Steam Spy Sales Figures Available Again in Experimental Mode

Steam Spy, an application created by Sergey Galyonkin that estimates the number of sales of games on the platform, has started displaying specific sales figures again after the Steam privacy policy update threatened to render the website unusable.

Launched in 2015 by Sergey Galyonkin, director of publishing strategy at Epic Games, Steam Spy makes use of an application programming interface (API) to scan through Steam profiles and collect data on who owns what game, in order to figure out accurate sales estimates. According to software developers, these estimates are typically accurate to within 10%, though the man himself has advised against using these figures for anything super serious, like financial projections.

That all changed, however, when in April 2018 Steam updated their privacy policy to adhere to the amendments to the European Union’s General Data Protection Regulation (GDPR). Unless users opt in, information on individual users including game libraries and friends lists will be hidden by default. This threw a spanner in the works for Steam Spy, as it relied on this formerly public-facing information in order to function. As a result, Galyonkin announced that he may have to consider shutting down the service, which would negatively impact independent developers that used the service to gauge market projections.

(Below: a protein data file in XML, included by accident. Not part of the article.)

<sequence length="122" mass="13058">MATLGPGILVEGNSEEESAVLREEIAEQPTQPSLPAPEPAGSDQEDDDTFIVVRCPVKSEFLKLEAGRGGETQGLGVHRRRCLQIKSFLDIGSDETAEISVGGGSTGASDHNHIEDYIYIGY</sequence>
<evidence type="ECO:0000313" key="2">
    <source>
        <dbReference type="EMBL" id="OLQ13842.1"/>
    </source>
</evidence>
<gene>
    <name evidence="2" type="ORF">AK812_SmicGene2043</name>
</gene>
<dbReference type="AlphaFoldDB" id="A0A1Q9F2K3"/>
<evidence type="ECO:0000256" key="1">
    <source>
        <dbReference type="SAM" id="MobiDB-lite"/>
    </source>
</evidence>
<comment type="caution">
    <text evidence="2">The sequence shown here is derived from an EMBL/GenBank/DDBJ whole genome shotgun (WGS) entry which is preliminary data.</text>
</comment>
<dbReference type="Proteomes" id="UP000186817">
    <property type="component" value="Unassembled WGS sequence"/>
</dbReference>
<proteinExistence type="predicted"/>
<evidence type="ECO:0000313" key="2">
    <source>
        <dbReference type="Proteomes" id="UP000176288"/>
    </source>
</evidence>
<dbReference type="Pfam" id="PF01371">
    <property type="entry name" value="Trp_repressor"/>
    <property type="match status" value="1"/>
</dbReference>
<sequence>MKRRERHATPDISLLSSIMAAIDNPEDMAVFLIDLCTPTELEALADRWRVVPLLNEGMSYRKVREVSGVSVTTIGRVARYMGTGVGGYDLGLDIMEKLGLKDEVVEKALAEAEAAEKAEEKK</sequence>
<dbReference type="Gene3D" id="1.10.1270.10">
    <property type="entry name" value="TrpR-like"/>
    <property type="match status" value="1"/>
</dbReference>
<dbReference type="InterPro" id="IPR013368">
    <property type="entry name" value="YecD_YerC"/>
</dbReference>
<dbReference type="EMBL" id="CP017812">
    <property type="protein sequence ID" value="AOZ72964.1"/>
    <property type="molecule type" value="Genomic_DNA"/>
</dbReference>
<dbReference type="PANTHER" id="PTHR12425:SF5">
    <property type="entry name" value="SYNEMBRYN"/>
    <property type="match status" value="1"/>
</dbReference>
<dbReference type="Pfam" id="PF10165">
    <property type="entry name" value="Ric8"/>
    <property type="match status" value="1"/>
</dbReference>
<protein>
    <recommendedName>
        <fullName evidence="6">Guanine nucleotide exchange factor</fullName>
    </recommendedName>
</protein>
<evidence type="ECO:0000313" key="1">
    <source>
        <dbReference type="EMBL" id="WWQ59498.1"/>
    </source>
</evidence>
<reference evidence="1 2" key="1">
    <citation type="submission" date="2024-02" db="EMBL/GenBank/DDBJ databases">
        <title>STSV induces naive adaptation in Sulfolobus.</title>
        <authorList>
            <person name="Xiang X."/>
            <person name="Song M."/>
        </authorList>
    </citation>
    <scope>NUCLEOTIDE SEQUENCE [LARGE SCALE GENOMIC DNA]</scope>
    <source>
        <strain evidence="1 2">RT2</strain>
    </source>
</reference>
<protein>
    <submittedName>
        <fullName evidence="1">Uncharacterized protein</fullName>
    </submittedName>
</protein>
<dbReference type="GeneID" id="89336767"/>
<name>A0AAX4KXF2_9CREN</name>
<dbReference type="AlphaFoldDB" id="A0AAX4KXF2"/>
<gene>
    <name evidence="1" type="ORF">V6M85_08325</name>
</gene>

Later that month, Galyonkin mentioned that he’d been experimenting with alternative techniques. Just today, it seems that whatever he had attempted is now functioning, albeit in a slightly different way. Rather than owners, these figures are labelled “Players (Experimental)”, which suggests they may not be as accurate as before. Galyonkin takes pride in his work, however, so it’s likely in at least a serviceable enough state for the estimates to be reasonable, otherwise, they probably wouldn’t be available.

Some examples of the number of “players” for games on Steam include Dark Souls 3 at 3,295,000, and Hollow Knight at 959,000. You can visit Steam Spy if you’d like to browse for yourself.